u8 IsNoteTonic( u8 note )
  // any multiple of tonic + 12 will mod to 0
  return (( (note-tonic) % 12) == 0) ;  

u8 IsNoteWhiteKey( u8 note )
  if ( (note %12) == 0 ) return 1; //C
  if ( ((note-2)%12) == 0) return 1; //D
  if ( ((note-4)%12) == 0) return 1; //E
  if ( ((note-5)%12) == 0) return 1; //F
  if ( ((note-7)%12) == 0) return 1; //G
  if ( ((note-9)%12) == 0) return 1; //A
  if ( ((note-11)%12) == 0) return 1; //B
  return 0 ;

u8 IsNoteBlackKey(u8 note)
  if ( ((note-1) %12) == 0) return 1; //C#
  if ( ((note-3) %12) == 0) return 1; //D#
  if ( ((note-6) %12) == 0) return 1; //F#
  if ( ((note-8) %12) == 0) return 1; //G#
  if ( ((note-10) %12) == 0) return 1; //A#
  return 0;

N.B. we could flip the white/black key assignment logic in app_init by using the IsNoteBlackKey function and save a couple of CPU cycles since the IsNoteBlackKey function is two if-statements shorter in the worst case.

Sending MIDI

The hal_send_midi function is what we are really interested in today.  It takes 4 parameters, the first of which is the port to send the MIDI data out on.  We can choose DINMIDI for the traditional 5 pin DIN MIDI connector, or USBMIDI to send out the USB connection (to be received by something like Ableton).  There is also USBSTANDALONE, but unfortunately I have been unable to locate any documentation about that setting.

The last three parameters are the heart of MIDI data.  Many MIDI messages amount to sending three bytes of data: a MIDISTATUS byte and two data bytes.  For this post I’m only interested in sending NOTE ON and OFF messages.  The MIDI status byte is divided into two nibbles where the high nibble indicates the type of message (NOTE ON, NOTE OFF, PROGRAM CHANGE, CONTROL CHANGE, etc.) and the low nibble indicates the MIDI channel.   If we set up constants for NOTE ON and OFF with the data in the high nibble (i.e. 0x90 for on and 0x80 for off), we can bit-wise OR the channel number into the low lower nibble.  For example:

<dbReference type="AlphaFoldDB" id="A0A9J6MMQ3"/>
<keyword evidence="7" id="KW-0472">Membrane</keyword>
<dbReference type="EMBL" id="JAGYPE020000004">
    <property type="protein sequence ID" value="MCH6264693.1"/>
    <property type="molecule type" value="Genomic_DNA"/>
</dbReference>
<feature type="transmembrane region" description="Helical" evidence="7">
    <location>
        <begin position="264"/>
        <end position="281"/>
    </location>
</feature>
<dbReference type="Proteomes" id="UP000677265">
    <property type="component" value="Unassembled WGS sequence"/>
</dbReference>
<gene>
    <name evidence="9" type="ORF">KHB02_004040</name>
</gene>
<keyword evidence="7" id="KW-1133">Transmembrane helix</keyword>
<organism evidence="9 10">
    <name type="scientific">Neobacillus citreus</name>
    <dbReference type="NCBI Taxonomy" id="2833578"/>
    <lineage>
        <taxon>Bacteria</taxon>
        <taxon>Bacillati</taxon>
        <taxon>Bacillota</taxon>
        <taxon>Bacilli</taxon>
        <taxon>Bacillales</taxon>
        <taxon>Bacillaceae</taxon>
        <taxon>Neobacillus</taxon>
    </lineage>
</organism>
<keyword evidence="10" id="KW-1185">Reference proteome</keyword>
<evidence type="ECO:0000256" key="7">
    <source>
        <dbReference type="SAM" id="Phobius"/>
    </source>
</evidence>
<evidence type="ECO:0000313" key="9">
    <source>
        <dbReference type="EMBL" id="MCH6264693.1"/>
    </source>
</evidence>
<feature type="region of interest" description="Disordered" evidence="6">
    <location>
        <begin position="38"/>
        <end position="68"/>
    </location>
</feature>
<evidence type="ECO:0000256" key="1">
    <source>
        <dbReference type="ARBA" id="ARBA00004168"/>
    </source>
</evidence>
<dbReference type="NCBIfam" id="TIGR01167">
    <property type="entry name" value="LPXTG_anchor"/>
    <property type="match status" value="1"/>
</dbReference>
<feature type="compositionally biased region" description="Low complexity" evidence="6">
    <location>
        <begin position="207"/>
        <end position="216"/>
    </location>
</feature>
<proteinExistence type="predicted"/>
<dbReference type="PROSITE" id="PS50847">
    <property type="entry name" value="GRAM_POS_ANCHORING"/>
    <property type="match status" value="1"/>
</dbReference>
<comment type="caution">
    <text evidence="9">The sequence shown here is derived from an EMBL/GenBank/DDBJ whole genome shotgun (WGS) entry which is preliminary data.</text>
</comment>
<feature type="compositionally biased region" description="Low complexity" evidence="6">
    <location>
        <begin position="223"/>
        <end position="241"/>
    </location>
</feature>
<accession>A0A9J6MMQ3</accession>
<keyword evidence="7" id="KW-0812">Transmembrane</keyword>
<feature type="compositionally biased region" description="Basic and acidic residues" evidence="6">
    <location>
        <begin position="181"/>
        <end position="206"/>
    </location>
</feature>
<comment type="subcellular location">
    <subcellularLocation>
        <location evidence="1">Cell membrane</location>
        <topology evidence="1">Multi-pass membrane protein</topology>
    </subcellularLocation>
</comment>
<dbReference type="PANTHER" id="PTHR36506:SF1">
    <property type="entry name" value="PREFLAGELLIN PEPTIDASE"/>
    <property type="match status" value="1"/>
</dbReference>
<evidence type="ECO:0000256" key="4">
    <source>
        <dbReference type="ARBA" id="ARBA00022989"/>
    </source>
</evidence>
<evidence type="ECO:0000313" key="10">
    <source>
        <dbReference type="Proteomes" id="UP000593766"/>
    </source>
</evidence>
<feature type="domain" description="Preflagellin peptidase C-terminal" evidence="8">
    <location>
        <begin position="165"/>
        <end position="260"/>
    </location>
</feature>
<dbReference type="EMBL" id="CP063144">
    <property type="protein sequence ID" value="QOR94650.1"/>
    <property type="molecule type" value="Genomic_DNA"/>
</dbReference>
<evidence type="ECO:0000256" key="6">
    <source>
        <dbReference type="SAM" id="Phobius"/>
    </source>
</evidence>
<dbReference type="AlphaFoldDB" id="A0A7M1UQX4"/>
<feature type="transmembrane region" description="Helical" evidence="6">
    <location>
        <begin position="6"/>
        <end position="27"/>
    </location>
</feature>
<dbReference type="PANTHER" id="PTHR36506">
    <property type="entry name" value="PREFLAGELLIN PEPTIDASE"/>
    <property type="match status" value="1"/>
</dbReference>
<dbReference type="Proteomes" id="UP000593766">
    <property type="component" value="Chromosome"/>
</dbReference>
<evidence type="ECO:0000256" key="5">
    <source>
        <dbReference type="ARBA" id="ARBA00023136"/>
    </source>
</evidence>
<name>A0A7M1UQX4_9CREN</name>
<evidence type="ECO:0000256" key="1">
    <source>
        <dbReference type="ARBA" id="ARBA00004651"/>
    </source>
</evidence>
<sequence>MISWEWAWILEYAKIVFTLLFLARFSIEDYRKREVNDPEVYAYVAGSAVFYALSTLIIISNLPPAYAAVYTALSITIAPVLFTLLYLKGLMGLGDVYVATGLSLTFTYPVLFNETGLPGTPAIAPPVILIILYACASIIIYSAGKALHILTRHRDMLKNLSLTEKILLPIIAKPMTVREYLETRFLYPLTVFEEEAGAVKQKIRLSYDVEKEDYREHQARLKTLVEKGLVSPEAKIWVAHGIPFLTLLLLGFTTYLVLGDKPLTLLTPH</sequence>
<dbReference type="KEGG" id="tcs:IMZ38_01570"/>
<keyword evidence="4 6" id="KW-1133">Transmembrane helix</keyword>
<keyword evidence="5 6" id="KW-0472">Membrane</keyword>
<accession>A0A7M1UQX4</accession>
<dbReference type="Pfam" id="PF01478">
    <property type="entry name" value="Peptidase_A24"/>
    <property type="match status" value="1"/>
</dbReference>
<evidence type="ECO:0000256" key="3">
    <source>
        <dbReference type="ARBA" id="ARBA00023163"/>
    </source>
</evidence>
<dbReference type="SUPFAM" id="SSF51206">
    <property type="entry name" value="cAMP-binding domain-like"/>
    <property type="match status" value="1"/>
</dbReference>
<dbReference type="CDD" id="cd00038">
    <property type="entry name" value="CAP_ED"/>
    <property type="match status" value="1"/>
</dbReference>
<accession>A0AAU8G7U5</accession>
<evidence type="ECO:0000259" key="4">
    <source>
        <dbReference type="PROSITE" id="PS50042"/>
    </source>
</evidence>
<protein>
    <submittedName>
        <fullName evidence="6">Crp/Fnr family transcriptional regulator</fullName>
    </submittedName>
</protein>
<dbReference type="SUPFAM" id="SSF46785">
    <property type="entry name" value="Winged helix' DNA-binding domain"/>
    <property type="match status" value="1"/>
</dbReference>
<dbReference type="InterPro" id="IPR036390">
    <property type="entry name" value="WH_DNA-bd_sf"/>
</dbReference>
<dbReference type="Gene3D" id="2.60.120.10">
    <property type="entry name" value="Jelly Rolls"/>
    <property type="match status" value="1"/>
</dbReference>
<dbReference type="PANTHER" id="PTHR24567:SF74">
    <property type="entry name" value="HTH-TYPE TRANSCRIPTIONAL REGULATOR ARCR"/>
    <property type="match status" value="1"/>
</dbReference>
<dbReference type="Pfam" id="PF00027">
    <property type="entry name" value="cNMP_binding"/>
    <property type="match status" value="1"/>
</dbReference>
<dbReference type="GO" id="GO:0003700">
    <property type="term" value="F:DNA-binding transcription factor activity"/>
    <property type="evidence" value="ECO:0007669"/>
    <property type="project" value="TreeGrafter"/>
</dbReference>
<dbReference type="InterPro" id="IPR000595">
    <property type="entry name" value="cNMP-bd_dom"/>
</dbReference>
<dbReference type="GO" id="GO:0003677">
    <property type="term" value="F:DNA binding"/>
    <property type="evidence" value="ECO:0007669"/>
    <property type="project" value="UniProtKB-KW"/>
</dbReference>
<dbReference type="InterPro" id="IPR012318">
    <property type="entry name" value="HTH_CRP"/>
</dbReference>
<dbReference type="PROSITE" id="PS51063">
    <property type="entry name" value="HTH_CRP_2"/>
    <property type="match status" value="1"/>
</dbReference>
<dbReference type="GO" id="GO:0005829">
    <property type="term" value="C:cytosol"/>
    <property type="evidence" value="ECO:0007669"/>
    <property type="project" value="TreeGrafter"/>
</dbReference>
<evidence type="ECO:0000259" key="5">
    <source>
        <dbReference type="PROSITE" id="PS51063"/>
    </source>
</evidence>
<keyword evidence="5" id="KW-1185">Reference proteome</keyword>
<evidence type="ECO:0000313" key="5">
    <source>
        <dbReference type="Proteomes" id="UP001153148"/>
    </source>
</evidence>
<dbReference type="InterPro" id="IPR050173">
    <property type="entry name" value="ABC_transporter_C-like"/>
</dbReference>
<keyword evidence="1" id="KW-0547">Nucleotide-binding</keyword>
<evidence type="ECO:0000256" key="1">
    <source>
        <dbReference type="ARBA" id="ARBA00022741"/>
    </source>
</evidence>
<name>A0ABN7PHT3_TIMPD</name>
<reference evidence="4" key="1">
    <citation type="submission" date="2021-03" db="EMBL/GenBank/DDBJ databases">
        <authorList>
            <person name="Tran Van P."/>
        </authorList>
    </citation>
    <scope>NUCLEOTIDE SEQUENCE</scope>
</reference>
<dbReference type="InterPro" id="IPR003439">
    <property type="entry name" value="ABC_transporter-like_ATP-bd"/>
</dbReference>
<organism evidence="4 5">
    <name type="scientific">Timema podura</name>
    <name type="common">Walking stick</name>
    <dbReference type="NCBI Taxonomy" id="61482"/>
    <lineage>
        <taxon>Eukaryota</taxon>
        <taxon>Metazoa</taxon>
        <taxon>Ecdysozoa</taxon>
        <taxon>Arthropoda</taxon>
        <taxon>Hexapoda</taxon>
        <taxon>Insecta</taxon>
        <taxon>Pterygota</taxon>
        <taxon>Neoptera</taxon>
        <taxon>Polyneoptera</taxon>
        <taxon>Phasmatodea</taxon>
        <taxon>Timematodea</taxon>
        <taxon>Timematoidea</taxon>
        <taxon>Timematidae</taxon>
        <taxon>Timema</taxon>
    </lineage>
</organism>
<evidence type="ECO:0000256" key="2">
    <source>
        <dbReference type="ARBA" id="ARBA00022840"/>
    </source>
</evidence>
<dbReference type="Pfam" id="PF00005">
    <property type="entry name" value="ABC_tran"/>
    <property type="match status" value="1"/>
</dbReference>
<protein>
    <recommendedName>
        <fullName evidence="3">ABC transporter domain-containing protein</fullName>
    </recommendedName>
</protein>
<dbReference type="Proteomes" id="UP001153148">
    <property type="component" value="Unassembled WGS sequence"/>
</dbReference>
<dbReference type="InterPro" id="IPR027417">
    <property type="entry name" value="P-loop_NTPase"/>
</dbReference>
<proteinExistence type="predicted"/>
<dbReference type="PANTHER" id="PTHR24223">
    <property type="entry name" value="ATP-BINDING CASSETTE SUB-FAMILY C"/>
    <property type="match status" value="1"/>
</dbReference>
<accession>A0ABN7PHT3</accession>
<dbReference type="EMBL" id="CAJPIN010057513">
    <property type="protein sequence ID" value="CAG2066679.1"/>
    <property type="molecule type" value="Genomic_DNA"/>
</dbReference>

u8 midistatus = 0x90 | 0x01 ;  // MIDI NOTE ON for channel 2

The remaining two data bytes are specific to each type of message.  In our case, NOTE ON/OFF requires the note to play (we can use the notegrid array for that value) and the velocity of the pad press.

The app_surface_event method is interesting in that while it provides a velocity value (the third parameter “value”), it really only allows for key press velocity, not key off velocity.  It uses a value of 0 to indicate key off and 1-127 as the key on velocity.  So, in our case we can use the value parameter to tell us to send a MIDI NOTE ON or OFF, and use it to send the MIDI NOTE ON velocity value.  For NOTE OFF we will have to make something up…

Putting it all together

Let’s put that to use in the app_surface_event function:

#define MIDI_STATUS_NOTE_OFF (0x80)
#define MIDI_STATUS_NOTE_ON (0x90)

// actual midi channel is 6
// as that's where my is...
u8 midiChannel = 5; 

void app_surface_event(u8 type, u8 index, u8 value)
  if ( type == TYPEPAD )
    if ( index < 10 || index > 90 )
      // top or bottom rows
    else if ( (index % 10 == 0) || (index % 10 == 9) )
      // left or right columns
      u8 lightUpLowerRow = (index % 10 < 4) && (index > 20);
      u8 lightUpUpperRow = (index % 10 > 5) && (index < 80);

      if ( value == 0 )
        if ( colorgrid[index] == 2 )
          hal_plot_led( TYPEPAD, index, TONIC_R, TONIC_G, TONIC_B ) ;

          if ( lightUpLowerRow )
            // light up the pad on the lower row
            hal_plot_led( TYPEPAD, index-5, TONIC_R, TONIC_G, TONIC_B ) ;
          else if ( lightUpUpperRow )
            // light up the pad on the upper row
            hal_plot_led( TYPEPAD, index+5, TONIC_R, TONIC_G, TONIC_B ) ;
        else if ( colorgrid[index] == 1 )
          hal_plot_led( TYPEPAD, index, WHITEKEY_R, WHITEKEY_G, WHITEKEY_B ) ;

          if ( lightUpLowerRow )
            hal_plot_led( TYPEPAD, index-5, WHITEKEY_R, WHITEKEY_G, WHITEKEY_B ) ;
          else if ( lightUpUpperRow )
            hal_plot_led( TYPEPAD, index+5, WHITEKEY_R, WHITEKEY_G, WHITEKEY_B ) ;